What's life like for ethnic Germans living on the banks of the Russian Volga?

Anna Sorokina
Until not so long ago, many towns and villages in southern Russia had German names and their residents spoke in distinctive dialects. What is left of these German regions in present-day Russia?

This is a town with streets so straight they look as if they were drawn by a rake. The street and shop signs are in gothic Cyrillic, solid brick houses with hipped roofs and smoking chimneys fill the town, and there is an old Lutheran church in the central square. Welcome to the town of Marx (or Marks), which is located in the north of Saratov Region and was founded in 1765 by German settlers who had traveled to far-away Russia at the invitation of Empress Catherine the Great under the name of Kathrinenstadt (or Baronsk).

In 1918, the Bolsheviks began renaming places to sound less bourgeois and more Soviet, and Kathrinenstadt became Marxstadt. However, in 1942, a year after Nazi Germany invaded the Soviet Union and the Volga Germans were deported to Siberia and Kazakhstan, the town began to be called simply Marx. Before the deportation, ethnic Germans made up almost 90 percent of the local population, while the remaining 10 percent were Russians. Today the ratio is exactly the opposite—the current population is around 30,000 people.

Although the Volga Germans were granted the right to return to these territories a long time ago, few have actually done so. Some stayed in Siberia, where there are even two German ethnic regions, while others moved to Germany. Nevertheless, some of their descendants have not only returned to their homeland, but also tried to preserve and revive the distinctive cultural and historical heritage of the old settlements.

A church overlooking a Lenin monument

Lutheran church in central Marx and the monument to Vladimir Lenin.

“My grandparents were from Mariental [since 1942, the settlement of Sovetskoye]. They always had very fond memories of the Volga and wanted to return there,” says Yelena Kondratievna Geidt, who has headed a public association of Russian Germans in the Marx District for almost two decades. In Soviet times, her entire large family lived in Kazakhstan and continued the traditions of the Volga Germans there. 

“I have been a Catholic since childhood, although in my Soviet youth I was a secretary of the Komsomol organization. But at home we observed Catholic rites and celebrated our holidays, because churches were banned.”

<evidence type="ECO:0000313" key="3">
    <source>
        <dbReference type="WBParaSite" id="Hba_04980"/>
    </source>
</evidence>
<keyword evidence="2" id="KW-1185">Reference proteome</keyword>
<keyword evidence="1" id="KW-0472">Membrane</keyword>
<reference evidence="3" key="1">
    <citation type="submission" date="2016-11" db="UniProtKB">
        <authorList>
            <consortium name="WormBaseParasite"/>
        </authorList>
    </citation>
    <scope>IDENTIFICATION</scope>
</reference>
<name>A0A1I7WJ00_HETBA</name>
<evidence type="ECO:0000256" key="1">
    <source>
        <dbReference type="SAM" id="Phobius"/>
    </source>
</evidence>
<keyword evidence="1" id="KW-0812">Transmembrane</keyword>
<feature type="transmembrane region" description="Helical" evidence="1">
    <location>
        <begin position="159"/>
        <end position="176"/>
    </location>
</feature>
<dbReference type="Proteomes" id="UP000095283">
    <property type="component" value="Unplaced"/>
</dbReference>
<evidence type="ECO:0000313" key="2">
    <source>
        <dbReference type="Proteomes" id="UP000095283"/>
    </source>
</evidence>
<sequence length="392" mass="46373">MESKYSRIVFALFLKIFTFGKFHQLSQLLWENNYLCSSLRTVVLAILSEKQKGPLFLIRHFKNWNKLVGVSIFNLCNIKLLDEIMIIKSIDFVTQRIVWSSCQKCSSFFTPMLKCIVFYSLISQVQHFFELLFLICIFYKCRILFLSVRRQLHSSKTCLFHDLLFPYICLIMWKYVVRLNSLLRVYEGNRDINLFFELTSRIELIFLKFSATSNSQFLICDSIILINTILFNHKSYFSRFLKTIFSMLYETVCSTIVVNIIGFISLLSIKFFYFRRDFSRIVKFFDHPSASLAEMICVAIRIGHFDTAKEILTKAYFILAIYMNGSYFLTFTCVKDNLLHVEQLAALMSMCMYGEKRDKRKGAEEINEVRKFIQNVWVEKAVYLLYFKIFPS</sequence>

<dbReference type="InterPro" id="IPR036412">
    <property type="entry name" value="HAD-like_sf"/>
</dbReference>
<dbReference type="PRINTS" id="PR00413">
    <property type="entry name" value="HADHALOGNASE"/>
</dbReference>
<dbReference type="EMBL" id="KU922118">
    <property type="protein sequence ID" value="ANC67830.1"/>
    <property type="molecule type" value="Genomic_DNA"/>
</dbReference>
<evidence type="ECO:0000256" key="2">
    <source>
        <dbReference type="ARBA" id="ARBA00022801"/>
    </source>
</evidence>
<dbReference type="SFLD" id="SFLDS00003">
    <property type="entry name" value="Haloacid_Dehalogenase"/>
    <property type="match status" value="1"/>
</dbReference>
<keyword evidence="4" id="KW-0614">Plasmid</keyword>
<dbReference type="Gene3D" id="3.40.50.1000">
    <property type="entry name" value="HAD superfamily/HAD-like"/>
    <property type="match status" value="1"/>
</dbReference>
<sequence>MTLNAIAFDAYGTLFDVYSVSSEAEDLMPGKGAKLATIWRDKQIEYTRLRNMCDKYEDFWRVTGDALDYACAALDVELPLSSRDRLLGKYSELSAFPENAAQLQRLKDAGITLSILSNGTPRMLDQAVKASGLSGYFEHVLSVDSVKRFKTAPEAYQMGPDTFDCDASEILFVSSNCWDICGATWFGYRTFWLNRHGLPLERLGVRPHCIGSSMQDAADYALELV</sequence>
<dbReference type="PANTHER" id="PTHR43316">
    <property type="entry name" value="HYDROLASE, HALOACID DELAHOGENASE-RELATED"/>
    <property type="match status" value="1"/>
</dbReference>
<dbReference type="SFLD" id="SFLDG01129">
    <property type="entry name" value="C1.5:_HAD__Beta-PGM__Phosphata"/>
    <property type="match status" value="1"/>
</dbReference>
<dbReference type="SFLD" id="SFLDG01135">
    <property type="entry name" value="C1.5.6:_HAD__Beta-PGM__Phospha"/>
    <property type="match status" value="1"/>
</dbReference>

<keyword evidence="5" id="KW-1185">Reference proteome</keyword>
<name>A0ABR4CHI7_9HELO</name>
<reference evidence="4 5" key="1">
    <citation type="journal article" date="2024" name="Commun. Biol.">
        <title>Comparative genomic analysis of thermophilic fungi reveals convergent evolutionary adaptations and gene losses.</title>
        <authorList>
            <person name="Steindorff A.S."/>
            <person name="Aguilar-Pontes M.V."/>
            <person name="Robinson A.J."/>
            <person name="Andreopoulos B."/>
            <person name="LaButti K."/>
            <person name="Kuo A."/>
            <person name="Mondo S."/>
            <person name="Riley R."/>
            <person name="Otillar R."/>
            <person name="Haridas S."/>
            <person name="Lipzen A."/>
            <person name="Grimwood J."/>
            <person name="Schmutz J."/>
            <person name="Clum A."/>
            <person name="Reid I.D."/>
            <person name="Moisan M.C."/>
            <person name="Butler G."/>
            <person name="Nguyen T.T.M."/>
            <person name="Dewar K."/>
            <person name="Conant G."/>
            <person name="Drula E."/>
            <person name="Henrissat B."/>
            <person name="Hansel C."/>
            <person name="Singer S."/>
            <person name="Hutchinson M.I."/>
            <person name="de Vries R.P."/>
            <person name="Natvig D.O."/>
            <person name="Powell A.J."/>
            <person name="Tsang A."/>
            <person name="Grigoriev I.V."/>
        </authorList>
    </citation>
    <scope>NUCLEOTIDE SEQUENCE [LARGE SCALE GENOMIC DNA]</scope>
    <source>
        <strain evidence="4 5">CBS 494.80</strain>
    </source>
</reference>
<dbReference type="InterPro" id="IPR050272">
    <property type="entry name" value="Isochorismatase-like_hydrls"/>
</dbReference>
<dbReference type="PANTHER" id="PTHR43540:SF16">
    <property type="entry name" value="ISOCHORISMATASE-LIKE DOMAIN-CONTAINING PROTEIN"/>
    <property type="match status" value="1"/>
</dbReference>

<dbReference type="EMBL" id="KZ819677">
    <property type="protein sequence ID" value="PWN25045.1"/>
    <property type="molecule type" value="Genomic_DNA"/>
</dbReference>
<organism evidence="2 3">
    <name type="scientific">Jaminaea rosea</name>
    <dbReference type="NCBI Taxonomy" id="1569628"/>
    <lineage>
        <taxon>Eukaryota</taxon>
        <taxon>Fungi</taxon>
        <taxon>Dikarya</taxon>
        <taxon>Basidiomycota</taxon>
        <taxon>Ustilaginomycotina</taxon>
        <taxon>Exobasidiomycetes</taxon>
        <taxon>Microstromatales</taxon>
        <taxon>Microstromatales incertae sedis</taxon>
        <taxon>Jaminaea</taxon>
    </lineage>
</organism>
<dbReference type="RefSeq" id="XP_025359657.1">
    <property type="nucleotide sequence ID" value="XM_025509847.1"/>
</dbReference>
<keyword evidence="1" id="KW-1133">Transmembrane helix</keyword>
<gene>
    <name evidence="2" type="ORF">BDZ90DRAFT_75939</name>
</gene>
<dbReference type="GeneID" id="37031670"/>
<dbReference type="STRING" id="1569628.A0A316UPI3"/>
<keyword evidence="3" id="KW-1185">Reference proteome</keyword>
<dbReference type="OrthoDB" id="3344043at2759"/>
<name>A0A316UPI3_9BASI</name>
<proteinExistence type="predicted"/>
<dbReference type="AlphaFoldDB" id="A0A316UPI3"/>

Yelena Geidt.

Yelena is one of the few people who still speak the old dialect of the Volga Germans, although she does not really have anyone to use it with. 

“In the mid-1980s, we returned to the Volga. Then my parents, as well as sisters and brothers, left for Germany, while my husband and I stayed,” she says. 

In 1972, the right to free movement was restored to all displaced Germans in the USSR and they were allowed to return to their homeland, but not to the exact locality where they used to live (presumably in order to avoid property claims). By the 1980s, a period of late socialism and more liberal attitudes, the ethnic Germans began returning to the Volga region. However, they were not always welcomed by the local population there, and many Volga Germans left for Germany, taking advantage of West Germany’s 1953 law on repatriation and increased freedoms that began in the USSR with perestroika. 

“Those who left knew the language well and integrated into the German environment, while I really fell in love with the Volga region and especially Marx and stayed,” Yelena says.

When the Germans originally began settling empty land in the area all those centuries ago, their settlements were clearly divided into Lutheran and Catholic ones. Marx was the only town where members of the two communities lived side by side, and the town always had both a Lutheran church and a Catholic church. Needless to say, the Soviet period left its mark on the town's historical appearance and now opposite the Lutheran church there is a monument to Vladimir Lenin and the headquarters of the local administration. In the post-Soviet years, a monument to Catherine the Great was erected behind them as well.